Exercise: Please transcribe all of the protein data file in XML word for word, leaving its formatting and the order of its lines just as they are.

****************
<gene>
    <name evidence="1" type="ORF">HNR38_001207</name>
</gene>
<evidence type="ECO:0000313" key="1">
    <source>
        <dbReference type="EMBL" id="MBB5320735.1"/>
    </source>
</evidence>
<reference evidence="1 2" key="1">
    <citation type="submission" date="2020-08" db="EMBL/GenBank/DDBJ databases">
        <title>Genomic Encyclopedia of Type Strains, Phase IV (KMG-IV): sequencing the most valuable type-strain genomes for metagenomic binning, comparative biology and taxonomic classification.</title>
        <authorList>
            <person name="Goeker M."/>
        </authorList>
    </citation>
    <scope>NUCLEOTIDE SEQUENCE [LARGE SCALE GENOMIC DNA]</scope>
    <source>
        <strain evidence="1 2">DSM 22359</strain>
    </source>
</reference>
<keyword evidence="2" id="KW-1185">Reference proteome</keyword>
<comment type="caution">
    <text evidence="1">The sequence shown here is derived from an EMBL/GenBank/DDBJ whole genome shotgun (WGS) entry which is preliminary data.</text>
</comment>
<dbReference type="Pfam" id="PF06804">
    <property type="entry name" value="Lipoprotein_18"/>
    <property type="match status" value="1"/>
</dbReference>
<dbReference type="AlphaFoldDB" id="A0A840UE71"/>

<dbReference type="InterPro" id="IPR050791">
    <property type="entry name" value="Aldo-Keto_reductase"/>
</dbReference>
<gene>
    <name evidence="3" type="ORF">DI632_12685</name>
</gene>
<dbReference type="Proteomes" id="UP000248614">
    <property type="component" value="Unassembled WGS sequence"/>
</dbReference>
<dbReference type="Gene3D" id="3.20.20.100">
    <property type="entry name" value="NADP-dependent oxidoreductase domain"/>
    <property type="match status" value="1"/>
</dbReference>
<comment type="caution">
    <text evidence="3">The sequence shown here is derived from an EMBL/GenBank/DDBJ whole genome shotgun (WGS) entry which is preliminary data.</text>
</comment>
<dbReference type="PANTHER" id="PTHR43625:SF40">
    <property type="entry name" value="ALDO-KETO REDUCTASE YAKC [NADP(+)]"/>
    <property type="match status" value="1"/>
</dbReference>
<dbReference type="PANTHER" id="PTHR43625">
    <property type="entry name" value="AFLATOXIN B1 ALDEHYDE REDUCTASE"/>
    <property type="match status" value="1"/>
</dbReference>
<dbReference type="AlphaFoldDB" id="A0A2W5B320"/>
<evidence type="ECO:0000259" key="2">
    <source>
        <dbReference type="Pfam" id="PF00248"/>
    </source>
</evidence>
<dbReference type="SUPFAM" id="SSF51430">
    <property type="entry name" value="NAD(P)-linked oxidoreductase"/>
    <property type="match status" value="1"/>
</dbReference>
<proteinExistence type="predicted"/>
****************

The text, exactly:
<gene>
    <name evidence="1" type="ORF">HNR38_001207</name>
</gene>
<evidence type="ECO:0000313" key="1">
    <source>
        <dbReference type="EMBL" id="MBB5320735.1"/>
    </source>
</evidence>
<reference evidence="1 2" key="1">
    <citation type="submission" date="2020-08" db="EMBL/GenBank/DDBJ databases">
        <title>Genomic Encyclopedia of Type Strains, Phase IV (KMG-IV): sequencing the most valuable type-strain genomes for metagenomic binning, comparative biology and taxonomic classification.</title>
        <authorList>
            <person name="Goeker M."/>
        </authorList>
    </citation>
    <scope>NUCLEOTIDE SEQUENCE [LARGE SCALE GENOMIC DNA]</scope>
    <source>
        <strain evidence="1 2">DSM 22359</strain>
    </source>
</reference>
<keyword evidence="2" id="KW-1185">Reference proteome</keyword>
<comment type="caution">
    <text evidence="1">The sequence shown here is derived from an EMBL/GenBank/DDBJ whole genome shotgun (WGS) entry which is preliminary data.</text>
</comment>
<dbReference type="Pfam" id="PF06804">
    <property type="entry name" value="Lipoprotein_18"/>
    <property type="match status" value="1"/>
</dbReference>
<dbReference type="AlphaFoldDB" id="A0A840UE71"/>

<dbReference type="InterPro" id="IPR050791">
    <property type="entry name" value="Aldo-Keto_reductase"/>
</dbReference>
<gene>
    <name evidence="3" type="ORF">DI632_12685</name>
</gene>
<dbReference type="Proteomes" id="UP000248614">
    <property type="component" value="Unassembled WGS sequence"/>
</dbReference>
<dbReference type="Gene3D" id="3.20.20.100">
    <property type="entry name" value="NADP-dependent oxidoreductase domain"/>
    <property type="match status" value="1"/>
</dbReference>
<comment type="caution">
    <text evidence="3">The sequence shown here is derived from an EMBL/GenBank/DDBJ whole genome shotgun (WGS) entry which is preliminary data.</text>
</comment>
<dbReference type="PANTHER" id="PTHR43625:SF40">
    <property type="entry name" value="ALDO-KETO REDUCTASE YAKC [NADP(+)]"/>
    <property type="match status" value="1"/>
</dbReference>
<dbReference type="PANTHER" id="PTHR43625">
    <property type="entry name" value="AFLATOXIN B1 ALDEHYDE REDUCTASE"/>
    <property type="match status" value="1"/>
</dbReference>
<dbReference type="AlphaFoldDB" id="A0A2W5B320"/>
<evidence type="ECO:0000259" key="2">
    <source>
        <dbReference type="Pfam" id="PF00248"/>
    </source>
</evidence>
<dbReference type="SUPFAM" id="SSF51430">
    <property type="entry name" value="NAD(P)-linked oxidoreductase"/>
    <property type="match status" value="1"/>
</dbReference>
<proteinExistence type="predicted"/>